Lost in translation.
We're regularly advised that designers should learn to speak the language of business.
I confess to being one of the voices encouraging our discipline to get more familiar with the terminology of our business peers.
On a purely functional level, it improves the chances we'll leave a business meeting understanding what the hell was discussed or agreed upon.
Practicalities aside, it also signals we've taken steps to educate ourselves in themes that matter to those around us. For a discipline which prides itself on understanding people and the world they operate in, that can be a good look.
But that doesn't mean we should blindly adopt the business world's lexicon as our own...
Certain types of business language can be seriously problematic. Jargon, buzzwords, and acronyms are often used excessively or without explanation. These can create confusion and alienate people unfamiliar with the terminology.
Language acts as a gatekeeper in some organisations and industries, too. It can be exclusionary, either by accident or design. These are highly undesirable side effects of domain-specific language.
Design is rife with unique terminology, of course. But the language of design is also less commonly adopted outside of our discipline.
The danger of complex, confusing business language is its pervasiveness.
And, as we learn it and understand it, we can adopt it too.
We fit in. And we add to the problem.
So what can we do to improve the linguistic situation?
Designers often pride themselves on appreciating the perspective of others, a people-centred lens helping us deliver better outcomes.
This mindset can extend to how we see our places of work, our users being those we occasionally share a meeting room with.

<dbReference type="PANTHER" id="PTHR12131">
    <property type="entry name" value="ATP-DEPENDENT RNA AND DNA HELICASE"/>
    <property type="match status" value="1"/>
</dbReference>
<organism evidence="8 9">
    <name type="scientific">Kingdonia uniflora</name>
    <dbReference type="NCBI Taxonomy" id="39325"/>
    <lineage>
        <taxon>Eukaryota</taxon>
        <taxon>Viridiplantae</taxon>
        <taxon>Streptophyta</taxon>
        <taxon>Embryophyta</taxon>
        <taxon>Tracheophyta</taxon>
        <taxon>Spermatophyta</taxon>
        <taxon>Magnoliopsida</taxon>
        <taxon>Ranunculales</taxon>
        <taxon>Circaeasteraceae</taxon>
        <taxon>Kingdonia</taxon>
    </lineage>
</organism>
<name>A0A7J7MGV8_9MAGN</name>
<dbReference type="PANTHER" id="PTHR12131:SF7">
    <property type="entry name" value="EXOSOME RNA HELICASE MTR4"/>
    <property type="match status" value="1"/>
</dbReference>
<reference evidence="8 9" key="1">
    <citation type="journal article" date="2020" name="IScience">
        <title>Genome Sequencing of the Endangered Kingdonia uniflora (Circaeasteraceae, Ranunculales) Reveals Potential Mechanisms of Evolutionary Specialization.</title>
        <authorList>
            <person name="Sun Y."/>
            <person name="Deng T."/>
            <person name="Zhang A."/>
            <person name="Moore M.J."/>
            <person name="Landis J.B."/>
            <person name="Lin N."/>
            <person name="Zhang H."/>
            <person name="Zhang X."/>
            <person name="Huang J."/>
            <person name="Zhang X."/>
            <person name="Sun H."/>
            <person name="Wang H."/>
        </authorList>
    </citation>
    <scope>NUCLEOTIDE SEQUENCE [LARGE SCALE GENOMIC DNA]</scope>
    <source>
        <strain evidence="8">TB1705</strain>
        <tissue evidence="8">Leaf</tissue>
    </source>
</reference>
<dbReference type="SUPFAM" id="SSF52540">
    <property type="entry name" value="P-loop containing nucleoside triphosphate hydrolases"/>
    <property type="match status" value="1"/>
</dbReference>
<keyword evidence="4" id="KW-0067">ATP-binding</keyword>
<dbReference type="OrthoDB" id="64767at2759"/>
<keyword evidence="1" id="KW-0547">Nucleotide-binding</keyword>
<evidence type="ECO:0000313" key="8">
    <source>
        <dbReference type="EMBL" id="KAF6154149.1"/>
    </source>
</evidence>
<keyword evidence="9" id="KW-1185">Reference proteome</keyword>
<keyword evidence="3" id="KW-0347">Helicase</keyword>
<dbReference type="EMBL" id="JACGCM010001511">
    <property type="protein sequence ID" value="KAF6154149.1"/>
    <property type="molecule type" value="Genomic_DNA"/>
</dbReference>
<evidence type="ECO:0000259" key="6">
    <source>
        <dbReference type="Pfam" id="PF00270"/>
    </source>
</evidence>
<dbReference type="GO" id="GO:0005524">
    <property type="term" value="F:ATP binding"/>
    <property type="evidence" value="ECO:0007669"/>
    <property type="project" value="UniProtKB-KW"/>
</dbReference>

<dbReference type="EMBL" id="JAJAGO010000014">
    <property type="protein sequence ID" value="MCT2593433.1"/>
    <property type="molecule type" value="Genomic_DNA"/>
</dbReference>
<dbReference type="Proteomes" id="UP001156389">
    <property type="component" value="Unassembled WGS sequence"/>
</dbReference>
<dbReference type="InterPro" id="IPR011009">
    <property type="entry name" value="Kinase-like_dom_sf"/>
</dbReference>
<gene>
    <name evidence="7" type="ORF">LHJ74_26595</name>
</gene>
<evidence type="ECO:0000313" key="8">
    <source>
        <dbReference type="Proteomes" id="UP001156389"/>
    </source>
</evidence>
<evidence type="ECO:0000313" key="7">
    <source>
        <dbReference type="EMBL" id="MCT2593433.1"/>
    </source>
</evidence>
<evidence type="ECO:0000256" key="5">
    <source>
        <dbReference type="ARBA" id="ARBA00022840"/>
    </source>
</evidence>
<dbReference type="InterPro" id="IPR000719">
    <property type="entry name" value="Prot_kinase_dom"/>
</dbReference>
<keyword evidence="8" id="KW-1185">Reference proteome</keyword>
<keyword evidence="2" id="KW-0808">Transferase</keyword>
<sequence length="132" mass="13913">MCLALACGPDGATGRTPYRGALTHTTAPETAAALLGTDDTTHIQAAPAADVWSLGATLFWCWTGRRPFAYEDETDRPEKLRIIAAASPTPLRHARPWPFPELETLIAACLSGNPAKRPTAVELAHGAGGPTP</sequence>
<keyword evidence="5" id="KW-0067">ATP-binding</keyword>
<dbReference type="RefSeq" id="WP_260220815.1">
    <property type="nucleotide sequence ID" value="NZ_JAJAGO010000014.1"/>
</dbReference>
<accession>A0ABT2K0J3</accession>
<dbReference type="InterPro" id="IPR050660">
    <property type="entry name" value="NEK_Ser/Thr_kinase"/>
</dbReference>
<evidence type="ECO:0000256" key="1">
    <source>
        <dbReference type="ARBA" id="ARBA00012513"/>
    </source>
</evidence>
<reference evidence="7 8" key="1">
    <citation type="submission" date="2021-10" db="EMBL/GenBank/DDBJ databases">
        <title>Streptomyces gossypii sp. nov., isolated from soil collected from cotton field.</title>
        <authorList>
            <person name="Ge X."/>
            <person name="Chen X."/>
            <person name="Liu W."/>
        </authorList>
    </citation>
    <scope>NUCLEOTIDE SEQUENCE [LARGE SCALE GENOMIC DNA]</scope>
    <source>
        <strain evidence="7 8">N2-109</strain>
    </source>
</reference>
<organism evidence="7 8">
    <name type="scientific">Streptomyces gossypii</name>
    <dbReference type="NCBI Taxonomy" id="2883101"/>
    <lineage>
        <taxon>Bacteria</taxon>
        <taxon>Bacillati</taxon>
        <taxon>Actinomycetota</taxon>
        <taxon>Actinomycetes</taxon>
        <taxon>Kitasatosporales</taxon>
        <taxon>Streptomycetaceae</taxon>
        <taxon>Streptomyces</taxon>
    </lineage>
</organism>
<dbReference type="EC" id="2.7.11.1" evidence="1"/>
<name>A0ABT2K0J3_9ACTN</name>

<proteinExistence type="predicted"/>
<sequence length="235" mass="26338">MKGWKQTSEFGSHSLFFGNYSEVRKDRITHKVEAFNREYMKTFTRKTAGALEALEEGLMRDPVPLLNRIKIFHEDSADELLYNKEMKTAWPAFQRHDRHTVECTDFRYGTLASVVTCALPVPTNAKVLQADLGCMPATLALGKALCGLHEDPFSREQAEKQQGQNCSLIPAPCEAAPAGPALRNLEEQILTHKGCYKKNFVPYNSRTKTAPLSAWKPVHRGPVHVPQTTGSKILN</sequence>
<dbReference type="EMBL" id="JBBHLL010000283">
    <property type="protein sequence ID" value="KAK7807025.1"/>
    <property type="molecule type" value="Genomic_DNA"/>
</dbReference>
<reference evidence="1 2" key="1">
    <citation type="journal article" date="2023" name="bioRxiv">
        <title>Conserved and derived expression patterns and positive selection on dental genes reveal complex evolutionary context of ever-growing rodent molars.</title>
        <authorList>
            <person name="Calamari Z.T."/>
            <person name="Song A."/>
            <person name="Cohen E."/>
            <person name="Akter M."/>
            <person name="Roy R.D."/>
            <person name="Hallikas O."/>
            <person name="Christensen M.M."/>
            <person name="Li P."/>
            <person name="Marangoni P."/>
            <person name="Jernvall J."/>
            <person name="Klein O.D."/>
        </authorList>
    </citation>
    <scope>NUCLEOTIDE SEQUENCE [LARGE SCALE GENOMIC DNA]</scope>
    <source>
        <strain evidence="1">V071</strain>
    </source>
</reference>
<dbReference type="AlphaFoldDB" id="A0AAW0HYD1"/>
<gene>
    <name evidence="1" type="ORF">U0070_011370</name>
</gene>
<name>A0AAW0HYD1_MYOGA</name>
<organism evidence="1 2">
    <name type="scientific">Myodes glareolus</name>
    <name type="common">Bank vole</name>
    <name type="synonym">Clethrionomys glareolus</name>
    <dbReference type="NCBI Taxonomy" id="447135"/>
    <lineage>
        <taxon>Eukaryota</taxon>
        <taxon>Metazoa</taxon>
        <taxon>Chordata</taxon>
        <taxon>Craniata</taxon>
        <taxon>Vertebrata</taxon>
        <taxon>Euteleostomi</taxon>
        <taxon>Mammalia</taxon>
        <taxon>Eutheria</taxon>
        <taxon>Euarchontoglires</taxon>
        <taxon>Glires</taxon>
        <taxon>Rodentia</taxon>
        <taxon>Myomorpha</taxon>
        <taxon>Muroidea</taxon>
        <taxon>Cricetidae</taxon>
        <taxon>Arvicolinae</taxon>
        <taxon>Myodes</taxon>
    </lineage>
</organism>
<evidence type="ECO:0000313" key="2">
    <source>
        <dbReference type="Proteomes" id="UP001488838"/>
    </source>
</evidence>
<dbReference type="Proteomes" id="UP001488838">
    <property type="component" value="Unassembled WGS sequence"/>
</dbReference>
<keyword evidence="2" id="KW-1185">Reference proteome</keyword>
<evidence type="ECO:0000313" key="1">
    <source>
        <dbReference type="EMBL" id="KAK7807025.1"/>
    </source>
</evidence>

So, next time you're invited to a business workshop alongside a new starter, put yourself in their shoes.
How would you feel being exposed to an onslaught of new business jargon?
Baffled? Intimidated to ask for a definition? Unable to follow the narrative of the discussion?
If so, ask the group "Could someone remind us all what this means?"
When unique, company-specific acronyms creep into the conversation, remind colleagues to spell out their meaning for the benefit of those hearing them for the first time.
Modelling behaviour like this is a great way to encourage others to do the same.
Simplify, and vocalise with clarity.
Everyone benefits from more straightforward language.
There's a place for domain-specific terminology, but improved clarity is always desirable.
If your business has in-house terminology that takes a while to grasp, suggest alternatives that spell out their definition more clearly.
Acronyms and initialisms often save little time to vocalise compared to when written down. So, be the person who speaks them in full.
For example, instead of "ROI", say "Return on Investment".
It's easy to fall back into this verbal shorthand for design terminology too. Consider applying the same vocalisation principle when referring to your UIs, UXs, and CTAs.
Maintain language cheat-sheets.
One of the first documents I create when working with a new client is a terminology cheat sheet.
Apple Notes, Notion, Excel: whatever your format, keep a log of new terms and definitions as they arise.
Let colleagues know you're doing this, too. It is a gentle reminder that business language literacy shouldn't be taken for granted. It can be hard work to keep up.
Design leader? Make the cheatsheet shareable and editable for your team, and embed it into your onboarding process for new starters.
How do you tackle tricky business terminology?
Do you have any more tips on how to deal with the language of business? What's the most confusing business terminology you've had to deal with?
I'd love to hear from you! Drop me a line, and I'll do my best to share the best ones in a future newsletter.